Mutliple mysqld instances on same machine

Hey folks!

Two years ago i was reading this blog-post (…nces-of-mysql/ ) and decided to start separating mysql users to multiple instances.

Well, i really don’t know why i did that, i believe mostly as a secured enhancment?

Each customer has his own mysqld-process where all his databases are located.
To be honest, each user has only one database and didn’t have any knowledge of that.
So in total from 10 users (10 instances) each user database-setup is only 10 MB large, expect one community which is using 2 GB in size.

My question is now, do i have any advantages beside the little security thing or do i have more and more disadvantages?

The machine itself is a i7-6700 with 64GB DDR4 and RAID1 SSD setup.

per user setup, except community:

innodb_buffer_pool_dump_at_shutdown = ON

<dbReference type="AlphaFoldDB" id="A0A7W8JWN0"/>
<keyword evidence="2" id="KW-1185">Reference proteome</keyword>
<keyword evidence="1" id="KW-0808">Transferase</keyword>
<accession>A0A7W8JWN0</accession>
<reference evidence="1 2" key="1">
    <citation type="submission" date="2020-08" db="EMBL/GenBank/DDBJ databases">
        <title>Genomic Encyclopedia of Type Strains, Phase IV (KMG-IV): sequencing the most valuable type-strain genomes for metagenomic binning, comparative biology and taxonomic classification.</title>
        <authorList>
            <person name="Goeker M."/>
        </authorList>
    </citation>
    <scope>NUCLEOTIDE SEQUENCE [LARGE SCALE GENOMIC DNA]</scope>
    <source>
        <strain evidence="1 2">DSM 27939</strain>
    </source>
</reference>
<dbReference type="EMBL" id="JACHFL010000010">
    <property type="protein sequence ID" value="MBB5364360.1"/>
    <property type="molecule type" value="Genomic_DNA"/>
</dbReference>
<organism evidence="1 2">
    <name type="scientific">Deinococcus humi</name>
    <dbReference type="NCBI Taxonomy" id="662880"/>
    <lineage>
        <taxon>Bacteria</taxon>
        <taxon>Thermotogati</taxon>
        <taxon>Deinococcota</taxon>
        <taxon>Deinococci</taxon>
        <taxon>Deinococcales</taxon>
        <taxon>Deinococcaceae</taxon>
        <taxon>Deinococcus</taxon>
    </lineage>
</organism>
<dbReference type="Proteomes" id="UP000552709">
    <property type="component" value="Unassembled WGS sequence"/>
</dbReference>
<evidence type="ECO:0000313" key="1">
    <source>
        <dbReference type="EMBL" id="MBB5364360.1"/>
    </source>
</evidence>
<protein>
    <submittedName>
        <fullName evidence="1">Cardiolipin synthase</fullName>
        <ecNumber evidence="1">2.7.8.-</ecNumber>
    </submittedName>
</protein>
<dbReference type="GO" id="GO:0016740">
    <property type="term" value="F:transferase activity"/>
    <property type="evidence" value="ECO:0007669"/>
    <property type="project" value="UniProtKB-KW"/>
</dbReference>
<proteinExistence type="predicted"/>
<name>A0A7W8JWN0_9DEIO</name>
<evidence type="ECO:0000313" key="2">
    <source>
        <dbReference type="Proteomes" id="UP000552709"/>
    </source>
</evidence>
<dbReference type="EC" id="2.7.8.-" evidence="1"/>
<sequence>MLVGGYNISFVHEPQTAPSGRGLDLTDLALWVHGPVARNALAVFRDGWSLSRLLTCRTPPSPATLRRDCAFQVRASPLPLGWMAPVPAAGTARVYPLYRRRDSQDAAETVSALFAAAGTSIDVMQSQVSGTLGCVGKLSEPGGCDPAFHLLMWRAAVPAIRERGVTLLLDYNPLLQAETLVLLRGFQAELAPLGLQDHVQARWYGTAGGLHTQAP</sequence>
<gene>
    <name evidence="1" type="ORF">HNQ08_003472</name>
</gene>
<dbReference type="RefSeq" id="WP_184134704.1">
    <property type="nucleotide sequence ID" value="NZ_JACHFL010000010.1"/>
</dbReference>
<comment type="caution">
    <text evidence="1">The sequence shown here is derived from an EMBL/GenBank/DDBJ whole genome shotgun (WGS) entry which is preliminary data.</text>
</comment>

innodb_buffer_pool_load_at_startup = ON
innodb_buffer_pool_instances = 1
innodb_buffer_pool_size = 20M
innodb_file_per_table = 1
innodb_log_buffer_size = 16M
innodb_log_file_size = 2M
innodb_log_files_in_group = 2
innodb_page_size = 16K
innodb_thread_concurrency = 1
key_buffer_size = 16M
net_buffer_length = 16K
query_cache_size = 0
thread_cache_size = 4

same like per user setip with additional:

innodb_buffer_pool_instances = 8
innodb_buffer_pool_size = 8G
innodb_log_file_size = 625M
join_buffer_size = 2097152
table_open_cache = 3000

Can you give me a short briefing if this would be fit the needs of best performance or should i restore to one mysqld instance?
If yes, which settings would you prefer?

Thanks for helping to keep better performance.

For specific tuning questions, and more in-depth recommendations, I would suggest having a look at

It would indeed seem more secure to split different customers instances across different mysqld’s. While it may be possible to secure a single mysqld instance quite well, I expect there would still be loopholes.